Philip Smith "Blue Glasses" (2012)
Philip Smith “Blue Glasses” (2012)

NEW YORK CITY |Philip Smith: Sign Language collects the latest body of psychologically-charged images, created by the artist Philip Smith, who drew from found imagery in 1950s Cold War spy manuals, lingerie ads, books on mysticism and numerology, lost magic manuals and early genetic diagrams.

Smith’s pictographic work was first seen in the seminal Pictures exhibition, which was curated by Douglas Crimp at Artists Space. That show placed Smith alongside Robert Longo, Sherrie Levine, Troy Brauntuch and Jack Goldstein. These five artists established the movement that has become known as The Pictures Generation that now includes Cindy Sherman, Richard Prince, Laurie Simmons and others.

Smith works the canvas like a physicist’s blackboard. Using found imagery, he can postulate new image formulations and equations. The paintings in this Philip Smith: Sign Language, on view at New York’s Jason McCoy Gallery starting November 17, are characterized by slightly visible erased imagery. The effect is akin to memory and ghost-like. The curators say these evocative images are reminiscent of Smith’s childhood that was filled with séances and talking spirits. They are quite disorienting as they flicker with both pop culture and metaphysical practices.

“I think of the paintings really as drawings, as if the canvas were just a large sheet of paper,” Smith has said. “This allows me to work freely and automatically as if in some sort of trance state. The result is somewhat similar to the intent of Jain paintings from India or Tibetan thangkas, which serve to open a door to another realm. This often results in a curious sensation of time travel for the viewer.”

Because of these ghostly associations, Smith’s work has been included in “Can Art Perform Feats of Magic?” in Artspace and is in the permanent collection of the Whitney, Boston Museum of Fine ArtsDallas Museum of ArtMiami Art MuseumDetroit Institute of Art, among others.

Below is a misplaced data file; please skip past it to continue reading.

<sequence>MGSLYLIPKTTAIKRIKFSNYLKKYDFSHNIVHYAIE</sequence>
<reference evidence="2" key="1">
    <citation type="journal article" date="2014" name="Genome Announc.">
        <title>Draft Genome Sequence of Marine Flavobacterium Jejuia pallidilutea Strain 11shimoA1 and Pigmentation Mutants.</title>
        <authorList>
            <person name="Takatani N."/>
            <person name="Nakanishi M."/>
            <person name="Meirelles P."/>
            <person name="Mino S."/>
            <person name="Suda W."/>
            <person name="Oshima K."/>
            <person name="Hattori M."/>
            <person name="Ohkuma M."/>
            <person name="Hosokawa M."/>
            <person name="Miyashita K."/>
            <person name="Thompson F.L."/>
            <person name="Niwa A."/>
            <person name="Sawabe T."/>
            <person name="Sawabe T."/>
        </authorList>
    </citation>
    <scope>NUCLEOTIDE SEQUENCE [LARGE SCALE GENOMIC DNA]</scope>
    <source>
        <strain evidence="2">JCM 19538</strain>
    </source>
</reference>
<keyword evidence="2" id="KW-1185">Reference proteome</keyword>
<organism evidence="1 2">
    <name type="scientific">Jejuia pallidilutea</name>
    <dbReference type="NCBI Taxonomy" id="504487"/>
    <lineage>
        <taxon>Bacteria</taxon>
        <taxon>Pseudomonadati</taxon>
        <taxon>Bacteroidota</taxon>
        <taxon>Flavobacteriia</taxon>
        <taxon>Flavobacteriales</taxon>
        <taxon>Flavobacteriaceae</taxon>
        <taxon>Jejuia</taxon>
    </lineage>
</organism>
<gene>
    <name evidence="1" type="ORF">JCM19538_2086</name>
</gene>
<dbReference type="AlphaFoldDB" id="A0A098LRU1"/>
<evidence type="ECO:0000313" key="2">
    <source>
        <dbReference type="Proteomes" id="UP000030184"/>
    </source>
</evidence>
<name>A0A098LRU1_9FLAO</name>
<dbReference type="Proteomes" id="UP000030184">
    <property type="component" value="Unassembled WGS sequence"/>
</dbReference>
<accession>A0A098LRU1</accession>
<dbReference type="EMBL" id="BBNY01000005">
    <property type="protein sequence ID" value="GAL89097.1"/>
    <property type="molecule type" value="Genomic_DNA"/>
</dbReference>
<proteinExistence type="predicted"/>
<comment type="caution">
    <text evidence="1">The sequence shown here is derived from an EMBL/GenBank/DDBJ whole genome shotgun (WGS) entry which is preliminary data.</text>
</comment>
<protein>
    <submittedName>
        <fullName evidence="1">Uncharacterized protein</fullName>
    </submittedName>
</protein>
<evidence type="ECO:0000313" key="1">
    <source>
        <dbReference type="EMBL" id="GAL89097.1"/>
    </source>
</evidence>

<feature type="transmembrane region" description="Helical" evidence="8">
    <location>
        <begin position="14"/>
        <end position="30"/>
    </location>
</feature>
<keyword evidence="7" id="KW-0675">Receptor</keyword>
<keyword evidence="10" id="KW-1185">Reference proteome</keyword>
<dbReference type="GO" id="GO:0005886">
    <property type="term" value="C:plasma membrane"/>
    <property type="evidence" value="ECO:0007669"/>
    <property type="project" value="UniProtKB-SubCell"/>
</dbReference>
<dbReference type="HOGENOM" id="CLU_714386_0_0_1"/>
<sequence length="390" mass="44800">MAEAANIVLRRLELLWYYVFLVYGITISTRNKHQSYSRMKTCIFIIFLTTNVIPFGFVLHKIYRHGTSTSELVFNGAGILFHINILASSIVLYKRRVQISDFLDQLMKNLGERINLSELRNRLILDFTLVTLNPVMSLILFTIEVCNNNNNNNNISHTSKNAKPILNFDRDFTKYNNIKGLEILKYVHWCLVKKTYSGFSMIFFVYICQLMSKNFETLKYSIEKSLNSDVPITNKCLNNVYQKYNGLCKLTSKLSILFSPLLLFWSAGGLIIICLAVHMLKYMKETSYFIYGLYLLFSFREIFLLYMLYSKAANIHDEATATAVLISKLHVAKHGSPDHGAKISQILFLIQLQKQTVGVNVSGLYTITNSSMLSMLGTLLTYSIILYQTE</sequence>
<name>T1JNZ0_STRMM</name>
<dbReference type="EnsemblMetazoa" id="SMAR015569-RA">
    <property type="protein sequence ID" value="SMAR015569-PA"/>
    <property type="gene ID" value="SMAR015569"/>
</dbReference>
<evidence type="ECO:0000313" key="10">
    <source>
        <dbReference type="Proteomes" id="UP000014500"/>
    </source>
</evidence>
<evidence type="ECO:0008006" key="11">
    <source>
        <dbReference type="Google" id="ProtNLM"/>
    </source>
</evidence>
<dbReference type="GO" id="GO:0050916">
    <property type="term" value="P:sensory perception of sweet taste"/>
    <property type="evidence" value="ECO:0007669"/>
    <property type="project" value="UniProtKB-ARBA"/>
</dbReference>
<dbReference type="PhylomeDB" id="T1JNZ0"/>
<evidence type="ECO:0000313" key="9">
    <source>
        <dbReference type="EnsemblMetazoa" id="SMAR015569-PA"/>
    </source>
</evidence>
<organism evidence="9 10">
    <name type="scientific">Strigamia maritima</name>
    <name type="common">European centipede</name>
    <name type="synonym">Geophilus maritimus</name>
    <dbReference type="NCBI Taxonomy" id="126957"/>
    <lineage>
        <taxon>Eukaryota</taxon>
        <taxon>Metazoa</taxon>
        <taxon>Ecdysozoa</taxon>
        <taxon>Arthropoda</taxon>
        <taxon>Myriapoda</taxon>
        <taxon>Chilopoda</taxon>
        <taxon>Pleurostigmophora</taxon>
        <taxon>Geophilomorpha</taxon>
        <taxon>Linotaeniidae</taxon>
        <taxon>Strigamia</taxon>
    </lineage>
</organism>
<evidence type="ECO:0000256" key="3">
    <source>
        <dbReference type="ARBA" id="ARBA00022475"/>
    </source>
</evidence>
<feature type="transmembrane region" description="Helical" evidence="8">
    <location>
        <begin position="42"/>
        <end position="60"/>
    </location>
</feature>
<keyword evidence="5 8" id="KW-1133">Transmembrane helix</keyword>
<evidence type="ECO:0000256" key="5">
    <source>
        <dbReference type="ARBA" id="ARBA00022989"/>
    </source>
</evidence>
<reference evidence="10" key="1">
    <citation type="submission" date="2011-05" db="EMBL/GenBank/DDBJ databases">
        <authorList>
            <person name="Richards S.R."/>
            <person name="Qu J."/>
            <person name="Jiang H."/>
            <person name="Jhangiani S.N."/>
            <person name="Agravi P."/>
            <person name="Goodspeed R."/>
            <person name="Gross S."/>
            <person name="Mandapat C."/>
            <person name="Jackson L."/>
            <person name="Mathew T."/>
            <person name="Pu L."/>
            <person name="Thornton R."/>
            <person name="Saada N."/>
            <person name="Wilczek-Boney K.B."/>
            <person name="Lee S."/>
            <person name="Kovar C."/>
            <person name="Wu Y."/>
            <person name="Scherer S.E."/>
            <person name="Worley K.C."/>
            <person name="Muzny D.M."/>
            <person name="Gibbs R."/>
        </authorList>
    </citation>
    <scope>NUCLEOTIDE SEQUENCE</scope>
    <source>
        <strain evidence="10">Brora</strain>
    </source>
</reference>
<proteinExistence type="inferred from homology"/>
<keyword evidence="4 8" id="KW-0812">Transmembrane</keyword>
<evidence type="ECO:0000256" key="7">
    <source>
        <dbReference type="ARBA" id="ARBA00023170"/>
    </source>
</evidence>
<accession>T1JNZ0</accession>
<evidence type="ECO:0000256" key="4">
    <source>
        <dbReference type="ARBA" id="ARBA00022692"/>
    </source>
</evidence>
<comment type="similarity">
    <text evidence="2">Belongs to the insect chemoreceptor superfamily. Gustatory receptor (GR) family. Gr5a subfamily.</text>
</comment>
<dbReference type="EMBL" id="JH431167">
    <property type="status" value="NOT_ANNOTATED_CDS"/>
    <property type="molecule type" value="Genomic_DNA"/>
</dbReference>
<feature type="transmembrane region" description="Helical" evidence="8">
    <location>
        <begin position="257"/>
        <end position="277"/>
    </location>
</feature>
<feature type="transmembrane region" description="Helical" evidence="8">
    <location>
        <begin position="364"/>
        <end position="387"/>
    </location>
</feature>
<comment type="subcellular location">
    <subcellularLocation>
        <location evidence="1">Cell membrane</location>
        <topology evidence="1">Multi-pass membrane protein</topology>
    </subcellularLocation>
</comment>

His unusual life story has been captured in his memoir, Walking Through Walls, published by Simon and Schuster—the true story of growing up with a father who discovers that he has supernatural powers and can talk to the dead and heal the sick. Smith’s memoir recounts his often bizarre coming of age. He managed to map out his own identity in the shadow of a father who, truly loomed larger than life itself.  The cable TV network Showtime has acquired the book for a weekly television series, now in development.

The critic Walter Robinson compares Smith’s paintings to “a magic act.” Robinson says:

Smith’s new paintings happen right before your eyes, but you’re still not quite sure what it is you’ve seen. The pictures themselves are straightforward enough, amalgamations of simple line drawings that have been made piece by piece and then scraped away and made again.

Working on a monochrome surface that is white or gray or occasionally a single color, Smith uses images that are glyph-like and diagrammatic, and therefore freighted like portents with uncertain meaning. His paintings are pale and otherworldly, palimpsests of notations made at different times for uncertain reasons, images that seem to embody the unknown in the very traces of their erasures. They remain open in their apparent randomness, images juxtaposed by chance or perhaps by an esoteric design, giving rise to a suggestive logic that is unexpected and even revelatory.

Check out the catalog here.

GALLERY INFORMATION
Jason McCoy Gallery
41 East 57th Street, 11th floor
New York 10022

Philip Smith "Various Devices to Control Chance," 2013 (Oil and wax on canvas 39 x 47 inches)
Philip Smith “Various Devices to Control Chance,” 2013 (Oil and wax on canvas 39 x 47 inches)
Advertisements

Leave a Reply

Fill in your details below or click an icon to log in:

WordPress.com Logo

You are commenting using your WordPress.com account. Log Out / Change )

Twitter picture

You are commenting using your Twitter account. Log Out / Change )

Facebook photo

You are commenting using your Facebook account. Log Out / Change )

Google+ photo

You are commenting using your Google+ account. Log Out / Change )

Connecting to %s